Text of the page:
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7

You should start with the general definition of Reinforcement Learning problem. And what Markov Decision Process is. DQN, A3C, PPO and REINFORCE are algorithms for solving reinforcement learning problems. These algorithms have their strengths and weaknesses depending on the details of the underlying problem. Multi-Armed Bandit is not even an algorithm - it ...


3

Would it be cheaper to have $N$ neural networks with a single real-valued output, one for each of the $N$ actions? I think the "No Free Lunch" theorem applies here, or something like it. Your proposed architecture would be an unusual choice in many cases, but might be more efficient in others. For instance, it could be more efficient in the ...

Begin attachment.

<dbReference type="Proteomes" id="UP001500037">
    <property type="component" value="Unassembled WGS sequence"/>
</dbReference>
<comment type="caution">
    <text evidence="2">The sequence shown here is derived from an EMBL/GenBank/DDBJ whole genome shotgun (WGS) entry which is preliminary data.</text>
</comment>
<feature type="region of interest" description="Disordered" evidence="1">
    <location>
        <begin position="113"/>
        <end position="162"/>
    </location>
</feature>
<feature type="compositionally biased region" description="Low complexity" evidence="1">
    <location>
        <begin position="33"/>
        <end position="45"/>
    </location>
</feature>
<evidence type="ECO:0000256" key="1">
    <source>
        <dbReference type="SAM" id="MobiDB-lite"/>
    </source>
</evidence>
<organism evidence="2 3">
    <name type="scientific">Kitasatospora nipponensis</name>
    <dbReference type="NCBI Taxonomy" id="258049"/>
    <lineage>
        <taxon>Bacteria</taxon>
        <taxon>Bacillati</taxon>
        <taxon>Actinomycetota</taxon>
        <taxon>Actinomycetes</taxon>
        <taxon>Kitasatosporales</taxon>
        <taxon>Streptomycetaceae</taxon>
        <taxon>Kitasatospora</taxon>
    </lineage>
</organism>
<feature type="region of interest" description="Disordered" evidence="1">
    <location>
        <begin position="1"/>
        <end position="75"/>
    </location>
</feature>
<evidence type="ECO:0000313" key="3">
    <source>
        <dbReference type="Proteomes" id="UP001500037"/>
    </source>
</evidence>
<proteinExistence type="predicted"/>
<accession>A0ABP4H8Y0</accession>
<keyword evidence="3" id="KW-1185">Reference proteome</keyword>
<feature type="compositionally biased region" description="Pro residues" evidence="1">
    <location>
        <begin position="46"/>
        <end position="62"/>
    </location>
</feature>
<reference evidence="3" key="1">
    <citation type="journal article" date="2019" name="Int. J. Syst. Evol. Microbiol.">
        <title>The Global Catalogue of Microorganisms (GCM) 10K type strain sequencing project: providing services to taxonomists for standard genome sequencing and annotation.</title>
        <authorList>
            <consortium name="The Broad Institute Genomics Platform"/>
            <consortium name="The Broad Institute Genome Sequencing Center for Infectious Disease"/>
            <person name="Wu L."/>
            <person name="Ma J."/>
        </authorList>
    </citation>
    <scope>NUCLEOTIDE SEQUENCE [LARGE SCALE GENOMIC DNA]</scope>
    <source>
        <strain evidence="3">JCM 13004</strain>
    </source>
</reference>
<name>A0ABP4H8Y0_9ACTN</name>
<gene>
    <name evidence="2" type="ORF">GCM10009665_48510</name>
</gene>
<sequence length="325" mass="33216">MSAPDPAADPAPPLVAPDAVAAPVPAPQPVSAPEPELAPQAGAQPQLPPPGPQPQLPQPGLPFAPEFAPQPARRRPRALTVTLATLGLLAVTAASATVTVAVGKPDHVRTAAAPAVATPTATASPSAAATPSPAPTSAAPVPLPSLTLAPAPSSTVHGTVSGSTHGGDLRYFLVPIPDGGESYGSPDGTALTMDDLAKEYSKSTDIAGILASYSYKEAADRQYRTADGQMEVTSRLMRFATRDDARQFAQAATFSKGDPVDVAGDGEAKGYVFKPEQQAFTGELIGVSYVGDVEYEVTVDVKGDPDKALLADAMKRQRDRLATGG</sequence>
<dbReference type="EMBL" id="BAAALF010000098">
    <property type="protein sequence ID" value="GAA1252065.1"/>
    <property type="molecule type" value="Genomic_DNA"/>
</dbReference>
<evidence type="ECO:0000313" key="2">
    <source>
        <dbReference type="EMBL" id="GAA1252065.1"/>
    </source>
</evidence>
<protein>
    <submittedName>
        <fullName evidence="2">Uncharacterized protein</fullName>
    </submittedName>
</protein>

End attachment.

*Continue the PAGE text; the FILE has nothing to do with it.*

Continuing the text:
2

It is possible, at design time for a reinforcement learning problem, to allow for changes within an environment. You can make any element into a variable property of the state, that the agent can realistically be told at the start or sense from the environment. If you do add new variable to model the possibility of change: It allows the agent to learn to ...


2

The way I dealt with it was by giving a (very) strong negative reward when committing the mistake (here going under a red light) and the agent should learn to do not do this mistake anymore. It is often better to change actions, rewards or environment rather than acting on hyperparameters in my opinion, but I may be mistaken.


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When in an environment with competing agents, from the perspective of each agent, the environment becomes non-markovian. That occurs because each agent is constantly adapting its own strategy to other's actions, so a transition that occurred to a pair (s,a) before, resulting in a positive reward, might result in zero or negative reward in future iterations ...


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